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Newly diagnosed bi-lateral dermoid cysts


I am a 43 year old woman living in Massachusetts.  I have never been pregnant (my husband is sterile due to chemotherapy treatment from when he was in his late teens and twenties).  We have a daughter, 8, that was adopted from China.  I have never had a regular gynecologist and before this past week, my last ultrasound was in 2006 and was normal.

A few years ago, my periods started to get shorter in length (down to 4 days), with very heavy bleeding in the first 2-3 days and dramatically increased clotting.  I attributed this to getting close to pre-menopause, as some of my friends in the 40-50 age range described similar issues.  Around the same time, I began to be able able to tell from sensations in my abdomen that I was ovulating (I did not experience this before my late 30s and early 40s).  I also sometimes experienced unexplained discomfort in my abdomen area...I would tell my husband that I thought my uterus might drop out.

I mentioned this to my primary care physician two years ago, but she wasn't concerned.  This year (July 2015), she did my pelvic exam and said she couldn't feel my uterus, so she sent me for trans-abdominal and trans-vaginal  ultrasounds.  The radiologists told me that I have large (many times the size of the ovary) dermoid cysts on each ovary.  He told me how big they were in centimeters, but that part went right out my head.  He explained what they are (I was pretty shocked, having never heard of these), and pointed out the hair on the ultrasound.  He thought one ovary would definitely need to be removed.  His opinion was that the other should also be removed, but suggested I think about whether I was truly done having children (which seemed funny to me since I have never been pregnant or given birth) and how I feel about early menopause.  I am still in shock, and waiting my copy of the final report.  I have an appointment with a gynecologist on Monday.  The radiologist thought the gynecologist would want to order a CT Scan or MRI.

I am trying to come up with a good list of questions, and wanted to throw it out to those of you that have been there.  Some things that occur to me are:

1.  If both ovaries are taken, will they leave my uterus in?  Should I have a preference one way or the other?
2.  Open or Laproscopic Surgery- I am not sure the extent to which they can tell this before they get in
3.  Can I continue to exercise normally before the surgery?
4.  Although I know these are very unlikely to be malignant, should there be a gyn oncologist on standby just in case?  
5.  Are dermoids and removed ovaries always sent to pathology for cancer testing just in case?

Also, to any of you in Massachusetts (Boston area), do you have someone that did your surgery that you would highly recommend?  My PCP referred me to Paul Gaither, who is affiliated with Newton-Wellesley Hospital.  I have good experiences with the hospital overall, but have never had major surgery.

Thanks for any input you can provide!!
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Avatar universal
Welcome to the community. I got a sick feeling in my stomach as I read your post, not because I think your diagnosis is so awful but because someone is suggesting you have your ovaries removed. I have been there and have learned SO MUCH since then.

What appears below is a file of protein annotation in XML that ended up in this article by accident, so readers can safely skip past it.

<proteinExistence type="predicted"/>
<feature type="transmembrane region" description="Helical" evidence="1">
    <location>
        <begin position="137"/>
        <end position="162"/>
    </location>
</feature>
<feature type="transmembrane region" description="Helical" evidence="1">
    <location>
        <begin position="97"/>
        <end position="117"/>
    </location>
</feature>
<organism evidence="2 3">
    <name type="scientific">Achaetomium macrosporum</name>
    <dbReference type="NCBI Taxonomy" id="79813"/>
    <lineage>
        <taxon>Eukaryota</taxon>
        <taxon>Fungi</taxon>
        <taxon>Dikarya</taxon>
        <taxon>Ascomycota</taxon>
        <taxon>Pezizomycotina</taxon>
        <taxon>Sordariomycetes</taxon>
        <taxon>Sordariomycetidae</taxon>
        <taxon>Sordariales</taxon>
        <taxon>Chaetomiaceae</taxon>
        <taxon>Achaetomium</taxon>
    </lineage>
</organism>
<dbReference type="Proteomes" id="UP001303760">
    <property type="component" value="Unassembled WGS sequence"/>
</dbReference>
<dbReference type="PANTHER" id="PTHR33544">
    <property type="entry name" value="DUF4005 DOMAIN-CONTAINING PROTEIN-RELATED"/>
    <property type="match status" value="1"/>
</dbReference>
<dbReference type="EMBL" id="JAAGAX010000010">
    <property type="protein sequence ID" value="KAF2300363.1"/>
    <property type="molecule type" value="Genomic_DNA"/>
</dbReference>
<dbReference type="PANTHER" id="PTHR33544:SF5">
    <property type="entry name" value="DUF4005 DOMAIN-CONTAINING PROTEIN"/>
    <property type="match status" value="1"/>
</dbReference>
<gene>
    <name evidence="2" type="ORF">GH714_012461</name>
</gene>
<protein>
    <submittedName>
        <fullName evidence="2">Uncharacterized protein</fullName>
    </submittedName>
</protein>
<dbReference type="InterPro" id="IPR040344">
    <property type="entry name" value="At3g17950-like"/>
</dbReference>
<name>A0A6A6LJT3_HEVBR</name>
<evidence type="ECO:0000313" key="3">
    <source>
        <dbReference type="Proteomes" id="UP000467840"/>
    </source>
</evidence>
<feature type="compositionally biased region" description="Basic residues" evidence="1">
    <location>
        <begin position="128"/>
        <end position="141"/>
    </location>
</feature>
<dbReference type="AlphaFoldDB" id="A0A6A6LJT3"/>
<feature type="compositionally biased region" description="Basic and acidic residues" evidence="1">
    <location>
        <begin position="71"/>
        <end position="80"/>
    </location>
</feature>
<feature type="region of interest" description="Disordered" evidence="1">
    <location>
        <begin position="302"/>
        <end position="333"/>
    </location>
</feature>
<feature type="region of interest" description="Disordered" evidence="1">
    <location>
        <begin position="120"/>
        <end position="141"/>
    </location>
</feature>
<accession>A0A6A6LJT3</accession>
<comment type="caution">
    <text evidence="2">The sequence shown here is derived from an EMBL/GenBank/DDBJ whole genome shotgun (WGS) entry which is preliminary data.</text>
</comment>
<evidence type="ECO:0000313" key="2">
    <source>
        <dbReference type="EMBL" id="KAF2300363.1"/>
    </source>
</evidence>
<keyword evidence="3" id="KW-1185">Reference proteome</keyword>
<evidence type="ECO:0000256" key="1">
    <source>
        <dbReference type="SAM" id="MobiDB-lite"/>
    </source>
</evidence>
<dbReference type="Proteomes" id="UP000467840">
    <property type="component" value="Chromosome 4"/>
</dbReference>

First and foremost, ovary removal (oophorectomy) and hysterectomy, along with c-section, are the top overused surgeries. Unnecessary surgery is bad enough but both of these surgeries cause permanent harm because the uterus and ovaries are essential our whole lives.

Did you know that the ovaries produce hormones our whole lives and these hormones keep us healthy? If you do a web search for medical studies about "bilateral oophorectomy long term health" you will see all the increased health risks caused by ovary removal. It really is nothing like natural menopause!

The uterus and its ligaments are essential for pelvic integrity - "place holders" for the bladder and bowel and vagina. It is not pretty once they shift post-hysterectomy. Consider sexual function too - it will likely be negatively impacted. Figure changes are also inevitable as the ligaments / pelvic support structures have to be severed to remove the uterus.

My organs were removed for a 9.5cm ovarian cyst 9 years ago. I aged horrifically fast (15 years by 4 months post-op). I even developed gray hair in that short amount of time. This was with HRT / estrogen!

I wish I had understood the very lucrative hysterectomy industry and listened to my barely audible inner voice instead of my gyn of 20 years.

According to Dr. William Parker, author of "A Gynecologist's Second Opinion" and http://www.ovaryresearch.com/ovarian_cysts.htm almost all ovarian cysts can be removed without removing the ovary (cystectomy). If only part of the ovary is left, it can regenerate giving us its important hormones for life. Dermoid cysts are benign so the ovaries should not need to be removed if the frozen section (done while in the OR) shows the cysts to be benign.

I wish I had done things very differently when my cyst was discovered, first and foremost to tell my gynecologist "NO" to his treatment recommendation and then to seek out a surgeon who said he/she would remove JUST the cyst and nothing else.

I hope this helps in deciding how to proceed. Don't shortchange yourself. You are worthy of staying whole and healthy if you do not have cancer. Ovarian cancer is rare with a woman's lifetime risk being less than 2%.